Companies could achieve a considerable boost to their green credentials by implementing a car sharing policy among their staff.
This is the view of co-director of the Transportation Sustainability Research Center at the University of California at Berkeley Susan Shaheen, who argued the use of car sharing could provide a major boost to the environment if embraced more widely.
It entails the creation of groups of individuals who are all travelling to a similar destination taking it in turns to drive and pick up the other members of their car sharing circle.
In this way, the responsibilities for driving are shared equally and participants are able to save on their individual vehicle running costs.
"We see college market applications of it in the university environment. We also see employer-based applications of it and then there's peer-to-peer, so you put your own personal vehicle in," Ms Shaheen explained.
"There's a lot of room for expanding this or scaling it into new market segments."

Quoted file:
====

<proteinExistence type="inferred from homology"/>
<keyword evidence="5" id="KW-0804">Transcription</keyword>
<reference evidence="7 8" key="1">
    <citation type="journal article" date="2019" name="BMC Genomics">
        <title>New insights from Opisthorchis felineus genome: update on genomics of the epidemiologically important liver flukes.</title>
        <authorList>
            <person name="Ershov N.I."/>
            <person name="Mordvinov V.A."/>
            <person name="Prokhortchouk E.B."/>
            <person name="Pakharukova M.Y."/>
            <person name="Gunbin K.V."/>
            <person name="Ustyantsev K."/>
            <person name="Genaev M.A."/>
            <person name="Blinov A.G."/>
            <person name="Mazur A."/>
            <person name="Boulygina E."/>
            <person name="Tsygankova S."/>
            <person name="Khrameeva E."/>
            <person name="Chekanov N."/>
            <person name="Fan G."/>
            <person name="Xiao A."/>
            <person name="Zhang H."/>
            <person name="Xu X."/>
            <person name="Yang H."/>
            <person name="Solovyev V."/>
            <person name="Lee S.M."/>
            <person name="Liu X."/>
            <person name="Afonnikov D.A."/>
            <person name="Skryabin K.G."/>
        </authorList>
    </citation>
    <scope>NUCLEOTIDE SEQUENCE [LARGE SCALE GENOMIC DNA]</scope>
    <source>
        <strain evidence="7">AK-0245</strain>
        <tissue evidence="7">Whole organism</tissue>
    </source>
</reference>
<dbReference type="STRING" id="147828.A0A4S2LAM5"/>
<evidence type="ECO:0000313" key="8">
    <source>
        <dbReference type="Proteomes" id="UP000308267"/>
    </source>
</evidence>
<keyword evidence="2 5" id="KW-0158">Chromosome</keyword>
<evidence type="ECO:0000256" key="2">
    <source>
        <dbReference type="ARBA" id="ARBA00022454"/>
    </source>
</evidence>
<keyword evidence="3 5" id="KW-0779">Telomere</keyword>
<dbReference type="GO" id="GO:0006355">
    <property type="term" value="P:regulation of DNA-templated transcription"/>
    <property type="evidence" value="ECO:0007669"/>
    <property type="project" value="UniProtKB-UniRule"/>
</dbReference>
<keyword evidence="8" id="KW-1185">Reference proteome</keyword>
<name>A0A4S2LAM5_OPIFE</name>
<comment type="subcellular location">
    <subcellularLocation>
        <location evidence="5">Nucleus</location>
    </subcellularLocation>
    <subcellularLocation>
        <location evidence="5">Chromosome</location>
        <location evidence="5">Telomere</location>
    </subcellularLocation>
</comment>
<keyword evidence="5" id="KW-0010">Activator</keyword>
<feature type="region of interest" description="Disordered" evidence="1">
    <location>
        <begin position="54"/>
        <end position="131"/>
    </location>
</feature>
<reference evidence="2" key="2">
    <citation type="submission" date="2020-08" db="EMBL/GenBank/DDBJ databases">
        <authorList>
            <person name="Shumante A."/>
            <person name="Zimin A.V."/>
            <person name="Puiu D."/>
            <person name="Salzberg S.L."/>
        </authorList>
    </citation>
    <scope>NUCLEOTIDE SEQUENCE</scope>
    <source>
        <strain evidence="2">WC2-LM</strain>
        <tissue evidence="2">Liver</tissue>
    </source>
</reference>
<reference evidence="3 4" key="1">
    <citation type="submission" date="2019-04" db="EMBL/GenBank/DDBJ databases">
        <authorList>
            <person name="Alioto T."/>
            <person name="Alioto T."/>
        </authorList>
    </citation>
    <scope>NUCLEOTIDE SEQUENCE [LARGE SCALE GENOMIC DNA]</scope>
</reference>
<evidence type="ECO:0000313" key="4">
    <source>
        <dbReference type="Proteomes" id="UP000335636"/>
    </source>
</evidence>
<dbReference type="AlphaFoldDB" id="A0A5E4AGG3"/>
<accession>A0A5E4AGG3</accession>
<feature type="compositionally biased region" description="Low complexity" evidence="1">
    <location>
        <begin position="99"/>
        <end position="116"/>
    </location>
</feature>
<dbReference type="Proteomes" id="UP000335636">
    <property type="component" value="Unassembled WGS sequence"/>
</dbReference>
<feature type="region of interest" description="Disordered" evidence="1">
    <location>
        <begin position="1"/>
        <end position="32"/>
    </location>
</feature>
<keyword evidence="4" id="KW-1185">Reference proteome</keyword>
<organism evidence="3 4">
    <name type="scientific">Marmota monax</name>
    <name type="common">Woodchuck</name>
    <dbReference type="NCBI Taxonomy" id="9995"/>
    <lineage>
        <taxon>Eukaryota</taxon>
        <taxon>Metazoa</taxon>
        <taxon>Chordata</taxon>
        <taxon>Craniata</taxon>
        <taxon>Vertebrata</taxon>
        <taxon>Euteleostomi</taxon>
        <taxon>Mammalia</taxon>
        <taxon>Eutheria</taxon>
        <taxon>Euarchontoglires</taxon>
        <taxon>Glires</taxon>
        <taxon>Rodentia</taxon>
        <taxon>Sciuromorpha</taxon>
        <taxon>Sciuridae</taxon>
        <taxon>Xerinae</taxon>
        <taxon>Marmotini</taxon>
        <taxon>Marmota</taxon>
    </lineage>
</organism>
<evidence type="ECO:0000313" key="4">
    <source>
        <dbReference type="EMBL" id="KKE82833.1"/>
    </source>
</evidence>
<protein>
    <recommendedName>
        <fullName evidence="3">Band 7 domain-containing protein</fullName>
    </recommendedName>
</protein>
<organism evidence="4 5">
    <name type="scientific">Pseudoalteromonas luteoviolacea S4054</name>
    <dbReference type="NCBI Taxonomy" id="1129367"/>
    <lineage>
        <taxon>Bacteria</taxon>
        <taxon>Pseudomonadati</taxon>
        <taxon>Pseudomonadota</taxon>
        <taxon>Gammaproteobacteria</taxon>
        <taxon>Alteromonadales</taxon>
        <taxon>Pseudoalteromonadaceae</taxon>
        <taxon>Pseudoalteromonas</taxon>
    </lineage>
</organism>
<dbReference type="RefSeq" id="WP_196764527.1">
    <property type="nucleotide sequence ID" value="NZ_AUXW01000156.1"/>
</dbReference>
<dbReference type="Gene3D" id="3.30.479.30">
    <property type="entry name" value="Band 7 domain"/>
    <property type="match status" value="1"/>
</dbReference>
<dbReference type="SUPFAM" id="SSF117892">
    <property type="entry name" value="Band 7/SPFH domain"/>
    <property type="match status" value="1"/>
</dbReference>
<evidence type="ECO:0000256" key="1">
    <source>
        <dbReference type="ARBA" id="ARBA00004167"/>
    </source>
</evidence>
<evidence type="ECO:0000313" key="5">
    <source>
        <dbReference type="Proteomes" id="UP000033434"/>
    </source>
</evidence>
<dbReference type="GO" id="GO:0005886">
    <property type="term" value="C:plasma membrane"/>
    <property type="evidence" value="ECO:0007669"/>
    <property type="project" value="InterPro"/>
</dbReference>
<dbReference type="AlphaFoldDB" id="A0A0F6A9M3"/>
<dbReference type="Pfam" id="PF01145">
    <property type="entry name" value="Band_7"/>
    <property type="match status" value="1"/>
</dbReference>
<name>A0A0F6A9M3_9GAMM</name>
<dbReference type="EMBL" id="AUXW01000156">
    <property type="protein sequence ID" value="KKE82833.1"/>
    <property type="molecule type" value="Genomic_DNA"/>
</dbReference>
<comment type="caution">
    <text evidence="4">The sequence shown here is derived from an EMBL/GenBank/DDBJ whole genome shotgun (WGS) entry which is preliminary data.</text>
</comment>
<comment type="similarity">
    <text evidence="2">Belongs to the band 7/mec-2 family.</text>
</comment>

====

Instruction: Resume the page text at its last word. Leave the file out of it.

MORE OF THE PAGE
Overall, this type of green project can deliver considerable savings both for companies and individuals if implemented correctly, as car sharing schemes can help to reduce fleet mileage and also dramatically cut fuel costs for participants.
Ms Shaheen has been interested in the concept since her own days as a PhD student some 18 years ago. Since then, she has been working to quantify the exact savings that can be made from the use of these practices and now the academic believes she has some definitive results.
A recent study of 7,000 people revealed that in areas where car sharing is available in the US, as many as 50 per cent of car owners signed up to take part – thereby eliminating a significant portion of potential carbon emissions that would have been created had these schemes not been in place.
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This story was posted by Daniel Crosby, Assistant Marketing Executive at the Fuel Card Group.